I for one have been getting sick and tired of hearing more and more so-called conservatives publicly bash the field of candidates and hint that the party could benefit or learn something from a loss in the general election this November.
ARE YOU SERIOUS?
Washington Post blogger Chris Cillizza published a post Sunday that picked up some steam as it led with a reference to "Batman Begins" while analyzing rumors within GOP circles that the party could rebound long-term if it suffers a big 2012 loss.
"'Batman Begins' — the 2005 movie about the origins of the caped crusader — there is a group of villains who believe the city of Gotham is beyond saving and that the only way to fix it is to first destroy it.
As the Republican presidential race has worn on (and on), there are some within the party wondering — privately, of course — whether the only way for the party to face the growing divide between its moderate and conservative wings is for the 2012 election to be its Gotham moment."
Cillizza points to the success of Republican pragmatist Richard Nixon following the 1964 general election blowout suffered by outspoken libertarian Barry Goldwater, comments from McCain strategists, and recent interviews with sudden general election expert Jon Huntsman in forwarding a claim that has not been unpopular among media coverage of the 2012 Republican primary: if a "strictly conservative" candidate like Rick Santorum gets trounced in the general election, it wil provide a wakeup call and needed ideological reflection within the GOP.
“I’d personally enjoy all the ‘we can’t nominate another Republican In Name Only’ crowd getting a stomping by an incumbent with an 8.5 unemployment rate,' said one senior party strategist, granted anonymity to speak candidly, warning of nominating a strictly conservative candidate like former Pennsylvania senator Rick Santorum."
Even the usually astute conservative Washington Post columnist George Will joined in the melancholy , writing March 2 that "there would come a point when, taking stock of reality, conservatives turn their energies to a goal much more attainable than, and not much less important than, electing Romney or Santorum president. It is the goal of retaining control of the House and winning control of the Senate."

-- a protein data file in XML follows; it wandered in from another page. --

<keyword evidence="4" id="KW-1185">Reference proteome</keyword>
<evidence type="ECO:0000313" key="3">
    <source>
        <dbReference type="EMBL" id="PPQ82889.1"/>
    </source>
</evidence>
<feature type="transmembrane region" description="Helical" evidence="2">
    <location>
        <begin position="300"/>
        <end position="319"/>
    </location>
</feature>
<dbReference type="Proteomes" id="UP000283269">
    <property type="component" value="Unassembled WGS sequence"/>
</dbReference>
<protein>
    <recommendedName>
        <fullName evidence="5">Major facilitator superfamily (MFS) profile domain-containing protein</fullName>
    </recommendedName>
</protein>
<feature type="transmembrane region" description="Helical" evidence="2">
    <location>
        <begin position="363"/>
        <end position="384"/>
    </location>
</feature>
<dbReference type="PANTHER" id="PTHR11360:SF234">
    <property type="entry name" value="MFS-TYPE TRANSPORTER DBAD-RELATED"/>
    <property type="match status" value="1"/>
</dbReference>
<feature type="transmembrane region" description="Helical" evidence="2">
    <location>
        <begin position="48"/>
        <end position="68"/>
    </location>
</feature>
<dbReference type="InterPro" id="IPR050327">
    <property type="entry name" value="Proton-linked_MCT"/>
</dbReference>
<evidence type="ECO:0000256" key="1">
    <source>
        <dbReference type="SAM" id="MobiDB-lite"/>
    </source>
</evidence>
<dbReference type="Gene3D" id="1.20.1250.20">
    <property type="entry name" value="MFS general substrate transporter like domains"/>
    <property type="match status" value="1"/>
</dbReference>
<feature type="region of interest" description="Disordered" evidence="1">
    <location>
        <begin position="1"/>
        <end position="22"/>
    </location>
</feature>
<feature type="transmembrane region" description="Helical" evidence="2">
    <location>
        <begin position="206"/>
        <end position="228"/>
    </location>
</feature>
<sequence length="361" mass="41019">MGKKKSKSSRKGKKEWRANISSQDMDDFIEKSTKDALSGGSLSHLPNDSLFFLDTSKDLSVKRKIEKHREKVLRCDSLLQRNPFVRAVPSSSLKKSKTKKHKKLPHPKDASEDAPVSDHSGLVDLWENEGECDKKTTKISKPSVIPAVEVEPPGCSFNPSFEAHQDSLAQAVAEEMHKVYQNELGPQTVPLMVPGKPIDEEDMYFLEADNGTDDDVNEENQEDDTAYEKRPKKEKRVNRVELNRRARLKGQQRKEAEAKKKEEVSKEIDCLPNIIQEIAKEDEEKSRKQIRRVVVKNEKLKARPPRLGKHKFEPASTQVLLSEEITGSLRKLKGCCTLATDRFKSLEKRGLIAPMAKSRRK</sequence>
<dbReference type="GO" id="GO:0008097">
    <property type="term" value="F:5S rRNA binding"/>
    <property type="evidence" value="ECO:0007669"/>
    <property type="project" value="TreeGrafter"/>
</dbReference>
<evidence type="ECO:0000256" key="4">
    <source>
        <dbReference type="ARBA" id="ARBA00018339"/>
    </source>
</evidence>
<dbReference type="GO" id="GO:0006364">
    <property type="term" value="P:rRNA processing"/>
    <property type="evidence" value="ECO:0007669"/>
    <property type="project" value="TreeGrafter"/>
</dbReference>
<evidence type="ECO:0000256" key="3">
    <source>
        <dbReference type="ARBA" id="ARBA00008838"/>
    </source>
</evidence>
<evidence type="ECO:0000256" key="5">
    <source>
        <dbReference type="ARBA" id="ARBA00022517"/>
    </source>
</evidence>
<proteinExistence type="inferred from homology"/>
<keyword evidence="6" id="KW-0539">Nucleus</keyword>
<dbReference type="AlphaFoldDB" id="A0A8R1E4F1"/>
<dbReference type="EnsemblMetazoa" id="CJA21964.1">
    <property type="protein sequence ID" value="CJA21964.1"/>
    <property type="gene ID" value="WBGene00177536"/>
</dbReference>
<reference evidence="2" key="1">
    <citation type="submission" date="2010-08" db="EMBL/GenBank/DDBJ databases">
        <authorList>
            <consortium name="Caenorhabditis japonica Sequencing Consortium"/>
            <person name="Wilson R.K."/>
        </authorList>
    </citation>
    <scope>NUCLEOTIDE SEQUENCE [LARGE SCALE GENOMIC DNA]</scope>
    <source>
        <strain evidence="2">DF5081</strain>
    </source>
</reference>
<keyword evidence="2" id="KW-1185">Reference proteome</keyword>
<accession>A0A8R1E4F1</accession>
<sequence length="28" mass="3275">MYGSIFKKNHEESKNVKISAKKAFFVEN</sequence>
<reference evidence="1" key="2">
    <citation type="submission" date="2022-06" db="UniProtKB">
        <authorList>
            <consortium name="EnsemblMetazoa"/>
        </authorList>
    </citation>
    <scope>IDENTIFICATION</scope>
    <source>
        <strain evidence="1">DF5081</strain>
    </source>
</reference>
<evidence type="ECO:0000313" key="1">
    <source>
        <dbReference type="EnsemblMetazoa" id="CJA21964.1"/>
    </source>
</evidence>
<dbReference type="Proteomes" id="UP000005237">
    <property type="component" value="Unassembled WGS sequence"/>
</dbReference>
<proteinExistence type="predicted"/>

Rich Lowry's spot on column Tuesday declares that "This is not time for Republican gloom," and lays waste to the idea that four more years of Obama would provide any lesson or silver lining for conservatives. Retaining the House is critical and winning back the Senate would be fantastic, but Lowry makes the important case that Republicans need to mobilize and get serious for a second term from this administration will do long-term, and likely unreconcilable damage to the American economy and government.
"All of this is hopefulness masquerading as hardheadedness. No shift in the balance of power within the Republican Party, no congressional check on the president, no silver lining can possibly outweigh the setback the GOP will suffer if President Obama wins a second term.
Assuming it’s not struck down by the Supreme Court, ObamaCare will be on the books until 2017, and probably forevermore. No matter how unpopular now, it will eventually become part of the permanent architecture of the welfare state, as unmovable as almost every other entitlement. It won’t be long before Republicans are couching their criticisms of the program in terms of “saving” it. The repeal movement will eventually feel as dated as opposition to the creation of Medicare.
If Republicans hold the House and at least a substantial minority in the Senate, the president’s ability to pass major new programs will be limited. But the debate over the Health and Human Services contraception mandate demonstrates the power and discretion attendant to controlling the executive branch. The administration came up with the rule mandating coverage with no exemption for religious institutions all on its own. What could congressional Republicans do to stop it? Nothing.
This is a theme. What could congressional Republicans do to stop the auto bailouts? Nothing. The Libya War? Nothing. The Federal Reserve’s quantitative easing? Nothing. They objected to the administration’s dithering on the Keystone Pipeline, so they included a requirement that President Obama make a decision in an unrelated piece of must-pass legislation. He escaped this clever trap — by rejecting the pipeline.
This is the tale of congressional frustration when Republicans have been united. There’s no guarantee that they will remain so if their numbers diminish next year and if their standing with the public remains low."